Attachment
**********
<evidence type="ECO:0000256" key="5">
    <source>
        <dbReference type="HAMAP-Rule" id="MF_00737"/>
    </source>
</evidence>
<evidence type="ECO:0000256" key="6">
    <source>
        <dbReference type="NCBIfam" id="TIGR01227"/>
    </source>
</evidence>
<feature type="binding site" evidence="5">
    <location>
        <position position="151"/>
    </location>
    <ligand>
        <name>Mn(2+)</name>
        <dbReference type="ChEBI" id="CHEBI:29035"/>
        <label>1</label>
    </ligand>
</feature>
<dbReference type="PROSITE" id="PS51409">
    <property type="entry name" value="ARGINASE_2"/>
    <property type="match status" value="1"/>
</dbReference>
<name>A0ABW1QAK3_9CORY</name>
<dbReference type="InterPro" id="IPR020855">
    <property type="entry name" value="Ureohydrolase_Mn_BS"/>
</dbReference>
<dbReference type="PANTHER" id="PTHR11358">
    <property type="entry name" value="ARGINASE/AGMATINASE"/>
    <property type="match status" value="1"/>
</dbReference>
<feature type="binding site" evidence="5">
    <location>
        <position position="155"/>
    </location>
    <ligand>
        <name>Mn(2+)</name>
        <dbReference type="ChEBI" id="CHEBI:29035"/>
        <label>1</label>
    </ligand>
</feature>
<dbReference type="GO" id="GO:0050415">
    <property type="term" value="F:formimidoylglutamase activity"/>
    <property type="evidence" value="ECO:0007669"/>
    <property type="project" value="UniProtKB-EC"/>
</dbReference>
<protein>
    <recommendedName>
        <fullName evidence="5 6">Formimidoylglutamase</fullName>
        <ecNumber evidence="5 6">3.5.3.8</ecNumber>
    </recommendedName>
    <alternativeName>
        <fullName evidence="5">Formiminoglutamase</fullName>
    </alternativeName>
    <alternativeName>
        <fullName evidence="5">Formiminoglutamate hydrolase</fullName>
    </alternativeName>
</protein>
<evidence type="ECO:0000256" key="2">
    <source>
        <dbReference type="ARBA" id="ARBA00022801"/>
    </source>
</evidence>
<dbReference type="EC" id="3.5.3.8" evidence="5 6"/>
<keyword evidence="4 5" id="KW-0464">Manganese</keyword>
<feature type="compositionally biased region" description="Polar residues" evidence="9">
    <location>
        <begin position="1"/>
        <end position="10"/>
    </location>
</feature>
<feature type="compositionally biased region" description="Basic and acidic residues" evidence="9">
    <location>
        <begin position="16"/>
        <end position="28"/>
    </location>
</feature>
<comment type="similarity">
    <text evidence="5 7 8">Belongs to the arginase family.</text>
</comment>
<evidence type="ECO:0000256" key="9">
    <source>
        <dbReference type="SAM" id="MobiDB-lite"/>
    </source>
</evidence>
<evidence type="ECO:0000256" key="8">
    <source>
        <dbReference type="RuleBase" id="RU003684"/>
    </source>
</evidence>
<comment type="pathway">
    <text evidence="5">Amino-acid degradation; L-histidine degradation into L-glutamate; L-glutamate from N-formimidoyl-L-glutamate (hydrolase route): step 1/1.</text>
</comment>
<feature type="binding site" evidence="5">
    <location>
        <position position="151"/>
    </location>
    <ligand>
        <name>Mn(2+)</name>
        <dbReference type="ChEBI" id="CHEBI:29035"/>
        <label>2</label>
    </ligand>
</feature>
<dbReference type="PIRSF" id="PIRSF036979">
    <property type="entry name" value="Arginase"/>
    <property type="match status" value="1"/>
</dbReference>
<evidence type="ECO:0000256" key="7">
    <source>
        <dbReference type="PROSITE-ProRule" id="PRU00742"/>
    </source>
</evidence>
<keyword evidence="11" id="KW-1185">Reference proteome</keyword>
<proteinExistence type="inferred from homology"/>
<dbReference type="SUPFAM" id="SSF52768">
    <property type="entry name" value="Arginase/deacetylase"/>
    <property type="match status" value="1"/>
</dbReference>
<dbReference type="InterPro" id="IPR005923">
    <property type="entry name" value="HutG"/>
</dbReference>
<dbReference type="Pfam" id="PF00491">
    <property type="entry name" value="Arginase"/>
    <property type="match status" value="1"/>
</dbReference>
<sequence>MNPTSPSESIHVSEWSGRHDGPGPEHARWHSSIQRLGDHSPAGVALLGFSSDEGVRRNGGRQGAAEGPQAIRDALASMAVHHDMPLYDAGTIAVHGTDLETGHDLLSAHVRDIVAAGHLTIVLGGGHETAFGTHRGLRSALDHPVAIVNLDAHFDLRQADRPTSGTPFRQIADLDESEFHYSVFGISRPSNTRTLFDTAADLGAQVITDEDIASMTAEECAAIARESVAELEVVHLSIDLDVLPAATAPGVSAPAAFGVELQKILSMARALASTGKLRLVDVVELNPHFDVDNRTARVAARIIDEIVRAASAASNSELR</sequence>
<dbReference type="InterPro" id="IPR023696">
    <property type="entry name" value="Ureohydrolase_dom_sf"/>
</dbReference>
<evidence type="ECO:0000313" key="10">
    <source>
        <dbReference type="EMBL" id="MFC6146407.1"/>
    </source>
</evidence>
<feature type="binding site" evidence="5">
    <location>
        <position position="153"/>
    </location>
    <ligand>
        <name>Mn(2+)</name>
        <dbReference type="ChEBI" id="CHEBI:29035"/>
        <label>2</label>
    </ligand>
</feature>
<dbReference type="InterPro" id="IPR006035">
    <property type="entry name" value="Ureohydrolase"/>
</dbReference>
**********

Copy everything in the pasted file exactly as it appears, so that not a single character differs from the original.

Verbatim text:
<evidence type="ECO:0000256" key="5">
    <source>
        <dbReference type="HAMAP-Rule" id="MF_00737"/>
    </source>
</evidence>
<evidence type="ECO:0000256" key="6">
    <source>
        <dbReference type="NCBIfam" id="TIGR01227"/>
    </source>
</evidence>
<feature type="binding site" evidence="5">
    <location>
        <position position="151"/>
    </location>
    <ligand>
        <name>Mn(2+)</name>
        <dbReference type="ChEBI" id="CHEBI:29035"/>
        <label>1</label>
    </ligand>
</feature>
<dbReference type="PROSITE" id="PS51409">
    <property type="entry name" value="ARGINASE_2"/>
    <property type="match status" value="1"/>
</dbReference>
<name>A0ABW1QAK3_9CORY</name>
<dbReference type="InterPro" id="IPR020855">
    <property type="entry name" value="Ureohydrolase_Mn_BS"/>
</dbReference>
<dbReference type="PANTHER" id="PTHR11358">
    <property type="entry name" value="ARGINASE/AGMATINASE"/>
    <property type="match status" value="1"/>
</dbReference>
<feature type="binding site" evidence="5">
    <location>
        <position position="155"/>
    </location>
    <ligand>
        <name>Mn(2+)</name>
        <dbReference type="ChEBI" id="CHEBI:29035"/>
        <label>1</label>
    </ligand>
</feature>
<dbReference type="GO" id="GO:0050415">
    <property type="term" value="F:formimidoylglutamase activity"/>
    <property type="evidence" value="ECO:0007669"/>
    <property type="project" value="UniProtKB-EC"/>
</dbReference>
<protein>
    <recommendedName>
        <fullName evidence="5 6">Formimidoylglutamase</fullName>
        <ecNumber evidence="5 6">3.5.3.8</ecNumber>
    </recommendedName>
    <alternativeName>
        <fullName evidence="5">Formiminoglutamase</fullName>
    </alternativeName>
    <alternativeName>
        <fullName evidence="5">Formiminoglutamate hydrolase</fullName>
    </alternativeName>
</protein>
<evidence type="ECO:0000256" key="2">
    <source>
        <dbReference type="ARBA" id="ARBA00022801"/>
    </source>
</evidence>
<dbReference type="EC" id="3.5.3.8" evidence="5 6"/>
<keyword evidence="4 5" id="KW-0464">Manganese</keyword>
<feature type="compositionally biased region" description="Polar residues" evidence="9">
    <location>
        <begin position="1"/>
        <end position="10"/>
    </location>
</feature>
<feature type="compositionally biased region" description="Basic and acidic residues" evidence="9">
    <location>
        <begin position="16"/>
        <end position="28"/>
    </location>
</feature>
<comment type="similarity">
    <text evidence="5 7 8">Belongs to the arginase family.</text>
</comment>
<evidence type="ECO:0000256" key="9">
    <source>
        <dbReference type="SAM" id="MobiDB-lite"/>
    </source>
</evidence>
<evidence type="ECO:0000256" key="8">
    <source>
        <dbReference type="RuleBase" id="RU003684"/>
    </source>
</evidence>
<comment type="pathway">
    <text evidence="5">Amino-acid degradation; L-histidine degradation into L-glutamate; L-glutamate from N-formimidoyl-L-glutamate (hydrolase route): step 1/1.</text>
</comment>
<feature type="binding site" evidence="5">
    <location>
        <position position="151"/>
    </location>
    <ligand>
        <name>Mn(2+)</name>
        <dbReference type="ChEBI" id="CHEBI:29035"/>
        <label>2</label>
    </ligand>
</feature>
<dbReference type="PIRSF" id="PIRSF036979">
    <property type="entry name" value="Arginase"/>
    <property type="match status" value="1"/>
</dbReference>
<evidence type="ECO:0000256" key="7">
    <source>
        <dbReference type="PROSITE-ProRule" id="PRU00742"/>
    </source>
</evidence>
<keyword evidence="11" id="KW-1185">Reference proteome</keyword>
<proteinExistence type="inferred from homology"/>
<dbReference type="SUPFAM" id="SSF52768">
    <property type="entry name" value="Arginase/deacetylase"/>
    <property type="match status" value="1"/>
</dbReference>
<dbReference type="InterPro" id="IPR005923">
    <property type="entry name" value="HutG"/>
</dbReference>
<dbReference type="Pfam" id="PF00491">
    <property type="entry name" value="Arginase"/>
    <property type="match status" value="1"/>
</dbReference>
<sequence>MNPTSPSESIHVSEWSGRHDGPGPEHARWHSSIQRLGDHSPAGVALLGFSSDEGVRRNGGRQGAAEGPQAIRDALASMAVHHDMPLYDAGTIAVHGTDLETGHDLLSAHVRDIVAAGHLTIVLGGGHETAFGTHRGLRSALDHPVAIVNLDAHFDLRQADRPTSGTPFRQIADLDESEFHYSVFGISRPSNTRTLFDTAADLGAQVITDEDIASMTAEECAAIARESVAELEVVHLSIDLDVLPAATAPGVSAPAAFGVELQKILSMARALASTGKLRLVDVVELNPHFDVDNRTARVAARIIDEIVRAASAASNSELR</sequence>
<dbReference type="InterPro" id="IPR023696">
    <property type="entry name" value="Ureohydrolase_dom_sf"/>
</dbReference>
<evidence type="ECO:0000313" key="10">
    <source>
        <dbReference type="EMBL" id="MFC6146407.1"/>
    </source>
</evidence>
<feature type="binding site" evidence="5">
    <location>
        <position position="153"/>
    </location>
    <ligand>
        <name>Mn(2+)</name>
        <dbReference type="ChEBI" id="CHEBI:29035"/>
        <label>2</label>
    </ligand>
</feature>
<dbReference type="InterPro" id="IPR006035">
    <property type="entry name" value="Ureohydrolase"/>
</dbReference>